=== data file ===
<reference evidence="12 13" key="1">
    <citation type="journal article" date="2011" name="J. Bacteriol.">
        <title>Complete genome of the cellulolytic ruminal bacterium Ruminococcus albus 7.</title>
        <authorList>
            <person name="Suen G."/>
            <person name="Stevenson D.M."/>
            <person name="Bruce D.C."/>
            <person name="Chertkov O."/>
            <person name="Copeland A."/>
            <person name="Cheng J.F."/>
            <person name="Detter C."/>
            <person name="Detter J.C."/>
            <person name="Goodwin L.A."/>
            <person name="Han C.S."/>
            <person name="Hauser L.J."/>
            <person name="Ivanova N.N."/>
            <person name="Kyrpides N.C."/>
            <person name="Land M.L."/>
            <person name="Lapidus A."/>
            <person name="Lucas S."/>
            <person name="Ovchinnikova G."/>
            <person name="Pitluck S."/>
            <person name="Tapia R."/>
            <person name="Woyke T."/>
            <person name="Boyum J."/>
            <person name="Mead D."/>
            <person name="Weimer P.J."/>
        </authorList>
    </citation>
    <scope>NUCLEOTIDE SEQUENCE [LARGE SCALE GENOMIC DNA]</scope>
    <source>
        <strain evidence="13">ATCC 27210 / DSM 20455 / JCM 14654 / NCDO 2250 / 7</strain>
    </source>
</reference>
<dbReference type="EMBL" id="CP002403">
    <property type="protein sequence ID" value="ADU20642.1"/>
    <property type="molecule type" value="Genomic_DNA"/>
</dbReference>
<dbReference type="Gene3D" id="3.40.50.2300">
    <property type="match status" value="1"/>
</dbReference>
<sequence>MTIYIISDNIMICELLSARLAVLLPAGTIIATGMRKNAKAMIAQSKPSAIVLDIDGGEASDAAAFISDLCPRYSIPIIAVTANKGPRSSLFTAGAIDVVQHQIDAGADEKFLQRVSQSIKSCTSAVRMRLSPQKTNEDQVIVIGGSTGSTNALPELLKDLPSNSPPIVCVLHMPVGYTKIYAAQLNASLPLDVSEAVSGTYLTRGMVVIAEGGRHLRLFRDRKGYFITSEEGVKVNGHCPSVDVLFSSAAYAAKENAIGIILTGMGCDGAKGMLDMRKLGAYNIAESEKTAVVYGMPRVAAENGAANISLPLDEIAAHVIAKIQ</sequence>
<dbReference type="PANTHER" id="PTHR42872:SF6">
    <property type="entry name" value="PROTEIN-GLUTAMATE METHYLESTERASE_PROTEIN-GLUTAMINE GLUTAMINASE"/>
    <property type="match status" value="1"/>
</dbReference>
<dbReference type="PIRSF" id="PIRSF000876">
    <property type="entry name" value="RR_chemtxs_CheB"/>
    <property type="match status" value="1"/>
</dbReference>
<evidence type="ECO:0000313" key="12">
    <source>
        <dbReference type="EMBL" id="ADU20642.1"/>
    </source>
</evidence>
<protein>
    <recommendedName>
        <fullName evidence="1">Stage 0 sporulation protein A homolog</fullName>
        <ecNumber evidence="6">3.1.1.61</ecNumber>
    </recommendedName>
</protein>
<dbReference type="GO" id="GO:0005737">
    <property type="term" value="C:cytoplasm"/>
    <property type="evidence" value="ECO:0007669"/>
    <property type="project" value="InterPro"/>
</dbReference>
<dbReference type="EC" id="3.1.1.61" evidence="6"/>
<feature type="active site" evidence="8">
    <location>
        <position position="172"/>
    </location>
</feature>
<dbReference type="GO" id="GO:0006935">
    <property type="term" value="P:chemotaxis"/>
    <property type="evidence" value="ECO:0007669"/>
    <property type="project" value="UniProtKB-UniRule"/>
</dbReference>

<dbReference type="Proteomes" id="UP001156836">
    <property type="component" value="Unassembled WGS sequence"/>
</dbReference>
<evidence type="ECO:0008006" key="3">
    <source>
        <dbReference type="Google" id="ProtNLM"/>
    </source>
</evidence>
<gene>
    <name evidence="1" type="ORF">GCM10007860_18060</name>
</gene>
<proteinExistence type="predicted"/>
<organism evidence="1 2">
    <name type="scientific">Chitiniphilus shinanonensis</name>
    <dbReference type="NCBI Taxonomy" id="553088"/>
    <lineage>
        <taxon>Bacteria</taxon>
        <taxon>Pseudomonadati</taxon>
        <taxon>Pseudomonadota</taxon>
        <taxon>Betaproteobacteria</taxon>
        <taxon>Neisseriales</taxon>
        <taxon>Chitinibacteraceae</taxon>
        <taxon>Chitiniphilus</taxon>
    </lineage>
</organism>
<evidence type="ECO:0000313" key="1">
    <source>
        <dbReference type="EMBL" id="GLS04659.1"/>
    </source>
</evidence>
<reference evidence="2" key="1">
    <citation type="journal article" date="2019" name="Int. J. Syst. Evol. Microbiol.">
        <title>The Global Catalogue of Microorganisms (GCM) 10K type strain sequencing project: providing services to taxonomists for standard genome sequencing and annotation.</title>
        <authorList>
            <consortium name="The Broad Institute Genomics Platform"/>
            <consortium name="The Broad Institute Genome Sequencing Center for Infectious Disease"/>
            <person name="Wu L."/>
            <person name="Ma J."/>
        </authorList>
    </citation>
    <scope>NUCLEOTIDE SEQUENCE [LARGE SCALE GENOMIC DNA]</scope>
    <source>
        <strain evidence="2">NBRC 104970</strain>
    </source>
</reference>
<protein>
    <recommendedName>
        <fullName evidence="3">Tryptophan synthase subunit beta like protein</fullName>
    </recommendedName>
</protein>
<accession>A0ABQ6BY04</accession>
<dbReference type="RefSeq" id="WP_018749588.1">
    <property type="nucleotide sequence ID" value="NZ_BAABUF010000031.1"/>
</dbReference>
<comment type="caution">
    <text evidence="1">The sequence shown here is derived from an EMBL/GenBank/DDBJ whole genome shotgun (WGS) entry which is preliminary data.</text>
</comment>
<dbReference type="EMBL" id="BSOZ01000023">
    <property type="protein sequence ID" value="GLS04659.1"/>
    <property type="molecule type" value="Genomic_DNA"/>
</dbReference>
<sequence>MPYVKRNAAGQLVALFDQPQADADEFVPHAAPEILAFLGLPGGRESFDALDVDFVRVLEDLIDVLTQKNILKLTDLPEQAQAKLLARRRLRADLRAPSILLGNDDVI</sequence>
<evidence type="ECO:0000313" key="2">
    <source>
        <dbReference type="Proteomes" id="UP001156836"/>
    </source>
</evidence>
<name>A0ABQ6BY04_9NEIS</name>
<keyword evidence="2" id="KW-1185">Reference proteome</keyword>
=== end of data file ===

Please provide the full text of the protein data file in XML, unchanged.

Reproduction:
<reference evidence="12 13" key="1">
    <citation type="journal article" date="2011" name="J. Bacteriol.">
        <title>Complete genome of the cellulolytic ruminal bacterium Ruminococcus albus 7.</title>
        <authorList>
            <person name="Suen G."/>
            <person name="Stevenson D.M."/>
            <person name="Bruce D.C."/>
            <person name="Chertkov O."/>
            <person name="Copeland A."/>
            <person name="Cheng J.F."/>
            <person name="Detter C."/>
            <person name="Detter J.C."/>
            <person name="Goodwin L.A."/>
            <person name="Han C.S."/>
            <person name="Hauser L.J."/>
            <person name="Ivanova N.N."/>
            <person name="Kyrpides N.C."/>
            <person name="Land M.L."/>
            <person name="Lapidus A."/>
            <person name="Lucas S."/>
            <person name="Ovchinnikova G."/>
            <person name="Pitluck S."/>
            <person name="Tapia R."/>
            <person name="Woyke T."/>
            <person name="Boyum J."/>
            <person name="Mead D."/>
            <person name="Weimer P.J."/>
        </authorList>
    </citation>
    <scope>NUCLEOTIDE SEQUENCE [LARGE SCALE GENOMIC DNA]</scope>
    <source>
        <strain evidence="13">ATCC 27210 / DSM 20455 / JCM 14654 / NCDO 2250 / 7</strain>
    </source>
</reference>
<dbReference type="EMBL" id="CP002403">
    <property type="protein sequence ID" value="ADU20642.1"/>
    <property type="molecule type" value="Genomic_DNA"/>
</dbReference>
<dbReference type="Gene3D" id="3.40.50.2300">
    <property type="match status" value="1"/>
</dbReference>
<sequence>MTIYIISDNIMICELLSARLAVLLPAGTIIATGMRKNAKAMIAQSKPSAIVLDIDGGEASDAAAFISDLCPRYSIPIIAVTANKGPRSSLFTAGAIDVVQHQIDAGADEKFLQRVSQSIKSCTSAVRMRLSPQKTNEDQVIVIGGSTGSTNALPELLKDLPSNSPPIVCVLHMPVGYTKIYAAQLNASLPLDVSEAVSGTYLTRGMVVIAEGGRHLRLFRDRKGYFITSEEGVKVNGHCPSVDVLFSSAAYAAKENAIGIILTGMGCDGAKGMLDMRKLGAYNIAESEKTAVVYGMPRVAAENGAANISLPLDEIAAHVIAKIQ</sequence>
<dbReference type="PANTHER" id="PTHR42872:SF6">
    <property type="entry name" value="PROTEIN-GLUTAMATE METHYLESTERASE_PROTEIN-GLUTAMINE GLUTAMINASE"/>
    <property type="match status" value="1"/>
</dbReference>
<dbReference type="PIRSF" id="PIRSF000876">
    <property type="entry name" value="RR_chemtxs_CheB"/>
    <property type="match status" value="1"/>
</dbReference>
<evidence type="ECO:0000313" key="12">
    <source>
        <dbReference type="EMBL" id="ADU20642.1"/>
    </source>
</evidence>
<protein>
    <recommendedName>
        <fullName evidence="1">Stage 0 sporulation protein A homolog</fullName>
        <ecNumber evidence="6">3.1.1.61</ecNumber>
    </recommendedName>
</protein>
<dbReference type="GO" id="GO:0005737">
    <property type="term" value="C:cytoplasm"/>
    <property type="evidence" value="ECO:0007669"/>
    <property type="project" value="InterPro"/>
</dbReference>
<dbReference type="EC" id="3.1.1.61" evidence="6"/>
<feature type="active site" evidence="8">
    <location>
        <position position="172"/>
    </location>
</feature>
<dbReference type="GO" id="GO:0006935">
    <property type="term" value="P:chemotaxis"/>
    <property type="evidence" value="ECO:0007669"/>
    <property type="project" value="UniProtKB-UniRule"/>
</dbReference>

<dbReference type="Proteomes" id="UP001156836">
    <property type="component" value="Unassembled WGS sequence"/>
</dbReference>
<evidence type="ECO:0008006" key="3">
    <source>
        <dbReference type="Google" id="ProtNLM"/>
    </source>
</evidence>
<gene>
    <name evidence="1" type="ORF">GCM10007860_18060</name>
</gene>
<proteinExistence type="predicted"/>
<organism evidence="1 2">
    <name type="scientific">Chitiniphilus shinanonensis</name>
    <dbReference type="NCBI Taxonomy" id="553088"/>
    <lineage>
        <taxon>Bacteria</taxon>
        <taxon>Pseudomonadati</taxon>
        <taxon>Pseudomonadota</taxon>
        <taxon>Betaproteobacteria</taxon>
        <taxon>Neisseriales</taxon>
        <taxon>Chitinibacteraceae</taxon>
        <taxon>Chitiniphilus</taxon>
    </lineage>
</organism>
<evidence type="ECO:0000313" key="1">
    <source>
        <dbReference type="EMBL" id="GLS04659.1"/>
    </source>
</evidence>
<reference evidence="2" key="1">
    <citation type="journal article" date="2019" name="Int. J. Syst. Evol. Microbiol.">
        <title>The Global Catalogue of Microorganisms (GCM) 10K type strain sequencing project: providing services to taxonomists for standard genome sequencing and annotation.</title>
        <authorList>
            <consortium name="The Broad Institute Genomics Platform"/>
            <consortium name="The Broad Institute Genome Sequencing Center for Infectious Disease"/>
            <person name="Wu L."/>
            <person name="Ma J."/>
        </authorList>
    </citation>
    <scope>NUCLEOTIDE SEQUENCE [LARGE SCALE GENOMIC DNA]</scope>
    <source>
        <strain evidence="2">NBRC 104970</strain>
    </source>
</reference>
<protein>
    <recommendedName>
        <fullName evidence="3">Tryptophan synthase subunit beta like protein</fullName>
    </recommendedName>
</protein>
<accession>A0ABQ6BY04</accession>
<dbReference type="RefSeq" id="WP_018749588.1">
    <property type="nucleotide sequence ID" value="NZ_BAABUF010000031.1"/>
</dbReference>
<comment type="caution">
    <text evidence="1">The sequence shown here is derived from an EMBL/GenBank/DDBJ whole genome shotgun (WGS) entry which is preliminary data.</text>
</comment>
<dbReference type="EMBL" id="BSOZ01000023">
    <property type="protein sequence ID" value="GLS04659.1"/>
    <property type="molecule type" value="Genomic_DNA"/>
</dbReference>
<sequence>MPYVKRNAAGQLVALFDQPQADADEFVPHAAPEILAFLGLPGGRESFDALDVDFVRVLEDLIDVLTQKNILKLTDLPEQAQAKLLARRRLRADLRAPSILLGNDDVI</sequence>
<evidence type="ECO:0000313" key="2">
    <source>
        <dbReference type="Proteomes" id="UP001156836"/>
    </source>
</evidence>
<name>A0ABQ6BY04_9NEIS</name>
<keyword evidence="2" id="KW-1185">Reference proteome</keyword>